From Rich Pastures to the Cheeseboard – Discovering how Comté cheese is made in the unique Jura Massif region of Alpine France
Comté – The cheese with a 100 year long history
After a 2 mile walk over rough, lush pasture beneath the beating heat of the late summer sun, we finally arrive at one of the final meadows…..
……today’s title is indeed a tale of From Rich Pastures to the Cheeseboard, in the pursuit of where Comté cheese originates from and is still made.
I am walking alongside Marie-Anges Roy, a Comté dairy farmer, who is taking me down to where her herd of cows have been grazing all day, so we can bring them back to be milked.
I am part of a small press group from the UK who is visiting the region, to discover where this delectable and iconic cheese orginates from, and to learn how it is made, aged, stored and served.
It’s a long hot walk, but we are rewarded with the sight of Marie-Anges’s beautiful herd of Montbéliarde dairy cows, who are waiting for her by the gate.
There is the gentle buzz of insects, and the melodic sound of cow bells, it’s like a cameo from Heidi or The Sound of Music!
We start to walk back with the cows, they are slow and ponderous as they walk with full udders, and as we near the milking parlour, they start to speed up and jostle for position.
The milking parlour is quiet as Marie-Anges silently walks up and down the rows, cleaning the cow’s teats before attaching the milking teat-cups.
A Cheese made with Passion
Earlier on in the day, we had all walked around her farm, to see the calves and to listen to her talk with passion about her job as female dairy farmer.
It was at La Maison du Comté where we had our first degustation of this delectable cheese, as well as learn about the very unique Co-Operative system of milk, cheese makers and the ageing cellars** that makes Comté cheese so special.
Comté’s methods of production are still based on the original co-operative approach and artisan traditions that it was founded on over 1,000 years ago.
**farmers, fruitières & affineurs
Terroir and Affinage
Each day, Comté cheese is made in 153 small village cheese dairies known as fruitières. Often situated in the heart of the village, each fruitière continues to receive milk from dedicated dairy farms situated within an 8 mile radius to guarantee its absolute freshness.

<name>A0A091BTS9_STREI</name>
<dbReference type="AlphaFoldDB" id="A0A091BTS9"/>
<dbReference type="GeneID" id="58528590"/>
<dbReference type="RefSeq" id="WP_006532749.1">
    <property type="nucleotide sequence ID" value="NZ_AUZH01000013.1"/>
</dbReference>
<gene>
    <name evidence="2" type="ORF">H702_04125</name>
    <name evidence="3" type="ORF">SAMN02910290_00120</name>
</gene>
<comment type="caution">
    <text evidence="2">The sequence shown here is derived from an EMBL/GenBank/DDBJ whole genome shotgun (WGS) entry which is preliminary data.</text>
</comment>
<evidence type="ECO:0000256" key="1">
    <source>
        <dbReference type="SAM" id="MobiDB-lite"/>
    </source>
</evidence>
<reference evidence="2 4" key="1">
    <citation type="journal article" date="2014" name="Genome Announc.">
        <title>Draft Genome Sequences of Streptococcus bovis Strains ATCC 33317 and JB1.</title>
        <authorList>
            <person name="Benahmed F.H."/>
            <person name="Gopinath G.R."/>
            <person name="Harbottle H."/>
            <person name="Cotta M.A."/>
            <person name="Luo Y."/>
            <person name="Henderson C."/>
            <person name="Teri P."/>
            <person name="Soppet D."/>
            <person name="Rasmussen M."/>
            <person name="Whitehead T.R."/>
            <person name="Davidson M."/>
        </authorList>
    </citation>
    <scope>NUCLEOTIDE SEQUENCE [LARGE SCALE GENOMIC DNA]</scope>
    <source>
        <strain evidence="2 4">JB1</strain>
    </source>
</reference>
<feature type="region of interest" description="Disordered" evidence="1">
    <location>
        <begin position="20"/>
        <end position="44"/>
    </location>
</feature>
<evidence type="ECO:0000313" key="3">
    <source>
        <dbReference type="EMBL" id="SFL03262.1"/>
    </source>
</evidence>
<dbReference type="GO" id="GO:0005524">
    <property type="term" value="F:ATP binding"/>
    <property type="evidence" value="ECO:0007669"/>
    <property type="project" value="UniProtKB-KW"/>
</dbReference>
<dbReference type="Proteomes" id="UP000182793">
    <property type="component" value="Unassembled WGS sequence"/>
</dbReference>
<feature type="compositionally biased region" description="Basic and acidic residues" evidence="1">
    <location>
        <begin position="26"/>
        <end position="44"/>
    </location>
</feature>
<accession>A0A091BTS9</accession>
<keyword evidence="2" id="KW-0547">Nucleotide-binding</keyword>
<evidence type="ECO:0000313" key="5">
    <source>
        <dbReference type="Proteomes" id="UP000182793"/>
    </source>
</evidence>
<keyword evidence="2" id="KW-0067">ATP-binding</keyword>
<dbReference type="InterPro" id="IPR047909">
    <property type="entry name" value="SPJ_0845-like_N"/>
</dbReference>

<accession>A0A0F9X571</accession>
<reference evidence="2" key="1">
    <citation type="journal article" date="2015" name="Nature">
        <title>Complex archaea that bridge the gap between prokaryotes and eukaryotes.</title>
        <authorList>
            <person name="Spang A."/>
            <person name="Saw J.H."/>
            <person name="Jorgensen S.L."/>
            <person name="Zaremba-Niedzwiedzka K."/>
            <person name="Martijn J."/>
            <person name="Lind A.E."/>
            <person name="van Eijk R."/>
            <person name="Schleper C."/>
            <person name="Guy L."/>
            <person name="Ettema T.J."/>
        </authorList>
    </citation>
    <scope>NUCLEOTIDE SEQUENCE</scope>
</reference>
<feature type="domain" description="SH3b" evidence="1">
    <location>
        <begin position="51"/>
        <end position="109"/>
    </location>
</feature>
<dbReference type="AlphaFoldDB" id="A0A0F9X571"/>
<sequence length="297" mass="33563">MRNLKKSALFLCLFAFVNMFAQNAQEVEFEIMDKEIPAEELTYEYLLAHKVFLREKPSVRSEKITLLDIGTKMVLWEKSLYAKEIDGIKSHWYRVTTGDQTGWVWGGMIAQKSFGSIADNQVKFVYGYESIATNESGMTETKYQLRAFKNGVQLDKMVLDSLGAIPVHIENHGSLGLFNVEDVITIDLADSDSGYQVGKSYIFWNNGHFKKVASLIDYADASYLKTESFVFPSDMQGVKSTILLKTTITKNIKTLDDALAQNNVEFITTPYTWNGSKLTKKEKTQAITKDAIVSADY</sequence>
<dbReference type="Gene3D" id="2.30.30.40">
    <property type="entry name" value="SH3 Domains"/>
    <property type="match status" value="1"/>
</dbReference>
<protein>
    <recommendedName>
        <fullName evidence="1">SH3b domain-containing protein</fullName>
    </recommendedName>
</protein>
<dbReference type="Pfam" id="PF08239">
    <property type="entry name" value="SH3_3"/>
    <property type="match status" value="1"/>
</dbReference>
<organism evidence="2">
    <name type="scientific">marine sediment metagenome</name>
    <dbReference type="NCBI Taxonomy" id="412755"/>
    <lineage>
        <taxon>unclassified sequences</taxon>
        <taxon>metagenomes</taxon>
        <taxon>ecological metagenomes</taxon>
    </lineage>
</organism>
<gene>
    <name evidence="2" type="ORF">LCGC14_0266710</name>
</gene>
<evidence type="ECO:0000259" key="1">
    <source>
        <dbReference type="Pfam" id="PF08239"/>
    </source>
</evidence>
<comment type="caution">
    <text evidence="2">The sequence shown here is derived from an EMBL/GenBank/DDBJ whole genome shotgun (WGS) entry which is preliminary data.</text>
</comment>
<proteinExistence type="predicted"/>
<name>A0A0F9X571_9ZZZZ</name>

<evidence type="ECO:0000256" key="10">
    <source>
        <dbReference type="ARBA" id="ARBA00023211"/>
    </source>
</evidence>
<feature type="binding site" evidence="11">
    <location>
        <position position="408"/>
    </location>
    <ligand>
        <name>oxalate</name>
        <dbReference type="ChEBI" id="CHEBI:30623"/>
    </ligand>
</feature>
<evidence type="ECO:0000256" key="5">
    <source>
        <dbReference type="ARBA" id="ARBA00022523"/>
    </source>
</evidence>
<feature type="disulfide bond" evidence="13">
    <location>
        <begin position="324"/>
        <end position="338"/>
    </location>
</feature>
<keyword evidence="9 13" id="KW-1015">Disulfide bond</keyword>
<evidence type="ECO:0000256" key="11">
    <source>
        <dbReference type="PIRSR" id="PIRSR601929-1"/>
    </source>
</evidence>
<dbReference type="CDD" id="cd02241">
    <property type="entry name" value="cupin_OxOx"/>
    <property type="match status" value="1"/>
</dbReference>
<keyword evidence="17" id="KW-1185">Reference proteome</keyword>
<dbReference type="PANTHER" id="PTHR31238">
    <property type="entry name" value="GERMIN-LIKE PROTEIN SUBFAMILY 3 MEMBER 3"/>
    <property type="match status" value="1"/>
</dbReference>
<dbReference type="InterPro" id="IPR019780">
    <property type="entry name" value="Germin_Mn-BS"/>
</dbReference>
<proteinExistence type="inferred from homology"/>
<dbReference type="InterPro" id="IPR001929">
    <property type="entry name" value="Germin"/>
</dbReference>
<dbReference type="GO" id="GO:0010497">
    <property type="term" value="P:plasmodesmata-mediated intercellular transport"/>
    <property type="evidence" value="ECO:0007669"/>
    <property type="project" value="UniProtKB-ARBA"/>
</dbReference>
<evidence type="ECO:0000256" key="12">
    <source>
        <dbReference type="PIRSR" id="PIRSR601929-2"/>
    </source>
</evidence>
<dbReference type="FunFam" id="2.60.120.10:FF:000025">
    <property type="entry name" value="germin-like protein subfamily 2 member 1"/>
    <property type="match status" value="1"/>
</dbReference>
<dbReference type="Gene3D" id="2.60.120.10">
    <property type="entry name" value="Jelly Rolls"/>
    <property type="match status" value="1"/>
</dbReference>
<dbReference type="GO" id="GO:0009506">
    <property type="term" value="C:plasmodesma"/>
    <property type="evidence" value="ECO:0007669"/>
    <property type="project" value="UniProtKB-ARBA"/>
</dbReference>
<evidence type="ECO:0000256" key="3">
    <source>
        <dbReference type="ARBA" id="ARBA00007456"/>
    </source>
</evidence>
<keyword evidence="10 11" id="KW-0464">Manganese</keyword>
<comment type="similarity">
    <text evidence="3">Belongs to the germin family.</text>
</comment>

The freshly made wheels are then ripened for a few weeks before being moved to one of the 16 maturing cellars.
Here the affineurs look after them for 4 to 18 months or more; regularly turning, salting and rubbing each one with brine solution.
A Raw Milk Cheese with NO additives
To preserve and keep the cheese’s special taste and texture, the exclusion of additives and colourings at any stage of the process still applies today, as do strict rules preventing changes in the milk production.
The average maturing period for a round of Comté is eight months. The maturing period ranges from four months (the legal minimum) to twelve, fifteen, eighteen or even twenty-four months.
Each wheel of Comté cheese is about 40 kilos, with a diameter of 60cm, so it is a very large cheese! Another interesting fact, is that you need 450 litres of milk to make one 40 kg round.
A Montbéliarde cow produces about 20 litres at two milkings, so 23 cows are needed to produce one round of Comté cheese.
A Cheese with AOC and AOP
It was evident as we travelled around the region, that there was a huge amount of passion and hardwork that goes into making this wonderful cheese.
There is local pride in everyone who is involved, from the farmers, the cheesemakers and the affineurs. Futhermore, Comté has enjoyed Appellation d’Origine Contrôlée (AOC) status vsince 1958.
Plus, the community protection brought by Appellation d’Origine Protégée (AOP) since 1996. Of all the French AOP cheeses, Comté is produced in the largest quantities (about 1,250,000 rounds every year)
We enjoyed many tastings throughout our press trip, the different types of aged Comté cheese and their special characteristics I will share below.
Comté Ages and Characteristics
Comté is sold as Doux, (sweet/young) Fruité, (fruity), Vieux (old) and Très Vieux (very old). There is also Comté exceptionnel, which we saw being aged in the cellars of Fromagerie JANIN, which is 60 months + old.
Here are the ages of the most popular ones, as sold in the UK:
- Doux, (sweet/young) = 4 to 12 months. Lactic flavours of butter and yoghurt.
- Fruité, (fruity) = 12 to 16 months. Fruity with hints of nuts and mild spices.
- Vieux (old) = 30 months. Very nutty with brown butter flavours and an almost unami taste.
- Très Vieux (very old) = 36 months. Grainy and crumblier with distinct flavours of burnt sugar and nuts.
Dégustation et Cuisine
Comté is delicious eaten by itself with a glass of wine, but it’s also a fabulous cooking and baking cheese too.
I have a couple of recipes using Comté cheese on Lavender & Lovage, which I will sgare below. We enjoyed several dégustations, as well as some fabulous Comté menus in our hotel Le Domaine du Revermont, and the restaurants we visited.
And, on our last evening, we had the full version of an Alpine Fondue, Jura style, made with Comté at Hotel Restaurant Arbez Franco-Suisse in Les Rousses.
We ended our rather special cheesy press trip where we started in Geneva, which is just an hour and a half away from ther Jura Massif.
Armed with two very large blocks of Comté cheese, bags, aprons, cookbooks and other Comté epehemera!
So, please DO look out for lots of Comté cheese recipes in the coming weeks and months – with some special reicpes for Thanksgiving and Christmas.
Comté Cheese Recipes
- Comté Cheese Recipes
- Cheese & Shallot Puff Pastry Plait
- Eight Grain Cheese & Onion Sourdough Wreath
- Garlic Bread Cheese Toastie (Grilled Cheese)
- Three Cheese Fougasse